Parks and Recreation
Table of Contents
- East of Sandy River Rural Area
- Land Use
- Natural Environmental Resources
- Parks and Recreation
- Environmental Quality
- Natural Hazards
- Public Facilities
Sandy River parks are a major recreational attraction (approximately 1 million visitors annually). The river is designated as a State Scenic Waterway and a Federal Wild and Scenic River between Dodge Park and Dabney State Park. The river is an outstanding recreational facility for anadromous fish, due to its outfall into the Columbia below that river's dam system, and the relative lack of development in its watershed. The river is also large enough to allow some non-motorized boating or floating. The parks along the river provide the opportunity for nature study and day use. Several private camps are located adjacent to the river.
A majority of land along the east bank of the Sandy River upstream from Dabney State Park to the Multnomah/Clackamas County Line is in public or Nature Conservancy ownership. These lands include Dabney State Park, Oxbow County Park, federal lands administered by the Bureau of Land Management in the vicinity of Indian John Island, and two parcels owned by the Nature Conservancy upstream and downstream from the federal lands. Metro Parks and Greenspaces, which administers Oxbow County Park, is purchasing private land on the East Side of the Sandy River, for inclusion in Oxbow Park. Dabney and Oxbow Parks contain public areas for picnics and other land-based recreation along with public boat launch areas (a third park/boat launch is in Clackamas County at Dodge Park). The east bank of the Sandy also has a private facility, the Hellenic Youth Camp, located between Dabney and Oxbow Parks. Camp Collins, a YMCA facility, is located on the west side of the Sandy River adjacent to Oxbow Park.
The goal of the Sandy Wild and Scenic River and State Scenic Waterway Management Plan (prepared by the Federal Bureau of Land Management in 1993) is to allow recreational uses of the Sandy consistent with maintaining its existing natural and scenic qualities. The management guidelines to implement this goal include: 1) limit recreational opportunities to existing use areas, 2) determine an overall "carrying capacity" for recreational use, and 3) develop limitation and use allocation measures if this "carrying capacity" is reached.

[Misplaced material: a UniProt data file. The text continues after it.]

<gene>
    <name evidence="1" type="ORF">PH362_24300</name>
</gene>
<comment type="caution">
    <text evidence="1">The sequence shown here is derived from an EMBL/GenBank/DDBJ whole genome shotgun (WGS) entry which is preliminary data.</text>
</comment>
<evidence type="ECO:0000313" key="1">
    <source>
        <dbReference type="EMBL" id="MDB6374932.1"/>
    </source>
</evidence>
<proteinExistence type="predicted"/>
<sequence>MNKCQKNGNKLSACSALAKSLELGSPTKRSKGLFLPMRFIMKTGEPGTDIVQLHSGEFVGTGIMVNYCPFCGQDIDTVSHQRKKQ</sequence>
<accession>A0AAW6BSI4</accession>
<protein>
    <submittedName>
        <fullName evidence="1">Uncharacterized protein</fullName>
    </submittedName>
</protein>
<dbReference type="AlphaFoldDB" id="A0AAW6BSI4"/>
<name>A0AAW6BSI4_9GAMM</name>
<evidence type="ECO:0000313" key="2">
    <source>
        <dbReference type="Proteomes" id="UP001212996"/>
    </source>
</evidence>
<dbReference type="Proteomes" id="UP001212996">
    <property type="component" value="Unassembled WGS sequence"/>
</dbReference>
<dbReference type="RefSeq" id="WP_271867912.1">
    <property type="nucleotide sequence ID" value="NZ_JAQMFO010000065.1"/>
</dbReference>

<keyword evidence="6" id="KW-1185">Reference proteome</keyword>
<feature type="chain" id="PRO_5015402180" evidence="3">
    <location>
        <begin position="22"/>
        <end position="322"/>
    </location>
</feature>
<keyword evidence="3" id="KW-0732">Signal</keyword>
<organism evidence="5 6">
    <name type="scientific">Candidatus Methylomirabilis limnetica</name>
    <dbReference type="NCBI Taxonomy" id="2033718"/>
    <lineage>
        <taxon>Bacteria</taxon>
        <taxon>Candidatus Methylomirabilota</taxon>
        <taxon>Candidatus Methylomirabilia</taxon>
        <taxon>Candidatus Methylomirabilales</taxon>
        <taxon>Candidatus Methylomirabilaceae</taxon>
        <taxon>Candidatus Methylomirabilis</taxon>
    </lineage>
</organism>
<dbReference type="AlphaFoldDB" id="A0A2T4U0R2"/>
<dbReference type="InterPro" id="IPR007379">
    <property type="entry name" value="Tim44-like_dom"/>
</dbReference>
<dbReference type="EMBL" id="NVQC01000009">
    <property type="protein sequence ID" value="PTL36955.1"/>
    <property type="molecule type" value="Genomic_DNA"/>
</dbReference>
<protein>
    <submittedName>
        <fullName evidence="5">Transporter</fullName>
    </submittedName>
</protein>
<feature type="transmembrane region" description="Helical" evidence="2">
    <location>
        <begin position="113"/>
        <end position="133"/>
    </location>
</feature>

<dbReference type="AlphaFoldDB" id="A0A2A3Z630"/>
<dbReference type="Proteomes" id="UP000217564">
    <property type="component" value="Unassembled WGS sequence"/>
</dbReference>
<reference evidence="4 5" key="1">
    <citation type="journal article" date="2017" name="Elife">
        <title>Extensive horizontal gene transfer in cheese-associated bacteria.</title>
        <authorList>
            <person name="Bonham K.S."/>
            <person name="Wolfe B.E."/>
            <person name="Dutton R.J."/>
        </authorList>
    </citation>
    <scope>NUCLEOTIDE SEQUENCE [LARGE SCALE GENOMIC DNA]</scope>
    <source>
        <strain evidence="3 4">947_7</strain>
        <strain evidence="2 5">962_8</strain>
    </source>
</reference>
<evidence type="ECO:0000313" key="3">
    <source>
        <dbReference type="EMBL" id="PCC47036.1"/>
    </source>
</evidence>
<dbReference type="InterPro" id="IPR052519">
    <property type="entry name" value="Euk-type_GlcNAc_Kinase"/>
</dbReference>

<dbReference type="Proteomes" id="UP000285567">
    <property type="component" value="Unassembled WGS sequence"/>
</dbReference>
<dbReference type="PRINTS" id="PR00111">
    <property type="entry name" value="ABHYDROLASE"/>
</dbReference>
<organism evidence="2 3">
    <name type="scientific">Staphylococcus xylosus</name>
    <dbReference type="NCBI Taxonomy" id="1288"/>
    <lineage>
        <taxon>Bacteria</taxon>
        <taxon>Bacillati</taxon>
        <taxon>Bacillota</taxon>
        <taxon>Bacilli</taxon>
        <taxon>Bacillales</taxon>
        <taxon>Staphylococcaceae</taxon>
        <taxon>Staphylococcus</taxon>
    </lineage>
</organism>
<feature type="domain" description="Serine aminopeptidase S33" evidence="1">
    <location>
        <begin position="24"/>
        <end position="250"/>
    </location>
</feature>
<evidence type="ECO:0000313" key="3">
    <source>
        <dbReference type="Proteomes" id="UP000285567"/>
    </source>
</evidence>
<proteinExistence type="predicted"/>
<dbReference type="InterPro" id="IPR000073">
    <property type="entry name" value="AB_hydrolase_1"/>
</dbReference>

Among the management actions proposed are: 1) improve existing parking/trailhead areas near the mouth of Gordon Creek, 2) close or rehabilitate dispersed camping areas and hiking trails which damage the natural environment, 3) develop a visitor use survey to measure satisfaction and identify problem areas, 4) close public lands to off-road vehicle use, 5) increase ranger patrols and rule enforcement, 6) provide additional signs and information booths, 7) sponsor an annual river clean-up event, 8) continue to restrict motorized boat use, and 9) post informational signs marking public vs. private lands in areas with trespass problems or where requested by a private landowner.
Metro Parks and Greenspaces has begun preparation of a master plan for Oxbow Park, which will address issues of park expansion and uses within the park.
Mt. Hood National Forest
The Mt. Hood National Forest covers the eastern portion of the East of Sandy River rural area. The Land and Resource Management Plan prepared in 1990 identifies the numerous recreational opportunities within the National Forest boundaries. Within Multnomah County these opportunities are almost entirely within the Columbia Gorge National Scenic Area. On lands outside of the National Scenic Area, only limited recreation on hiking trails is currently allowed or foreseen in the future. Much of the area along the western edge of the National Forest, adjacent to private lands which lie on tributaries of the Sandy River, is closed to recreational activities because it is part of the Bull Run watershed (municipal drinking water supply for Portland). Staff from the national forest have identified unauthorized use of these lands, and associated nuisances such as target shooting and trash dumping, as a significant issue.
41. Encourage Metro and Multnomah County to work together to ensure that the area outside of the urban growth boundary is represented on parks and open space issues.
STRATEGY: Multnomah County shall request Metro appoint residents from East of the Sandy River to Metro's parks and greenspaces citizens' advisory boards.
43. Maintain and enhance the recreational value of the Sandy River and Columbia River and adjacent areas in concert with the Columbia River Gorge Commission, Metro, and other agencies.
STRATEGY: Multnomah County shall implement this policy through the existing National Scenic Area and Significant Environmental Concern provisions within the Multnomah County zoning ordinance, and will participate in other agency plans such a future National Scenic Area Management Plan update and Metro's Oxbow Park Master Plan.
45. Provide additional management of Oxbow Park facilities east of the Sandy River, addressing the issues of littering, dumping, parking, road signage, restrooms, and delineation between public and private property.
STRATEGY: Multnomah County shall forward this policy to Metro for their consideration at part of the Oxbow Park Master Plan.
47. Support and promote linkages within a regional trail system for use by pedestrians, equestrians, and bicyclists.
STRATEGY: Multnomah County shall forward this policy to Metro for their consideration, and shall also encourage formation of a private trails system, separate from public roadways, for the use of equestrians (see Transportation policies & strategies).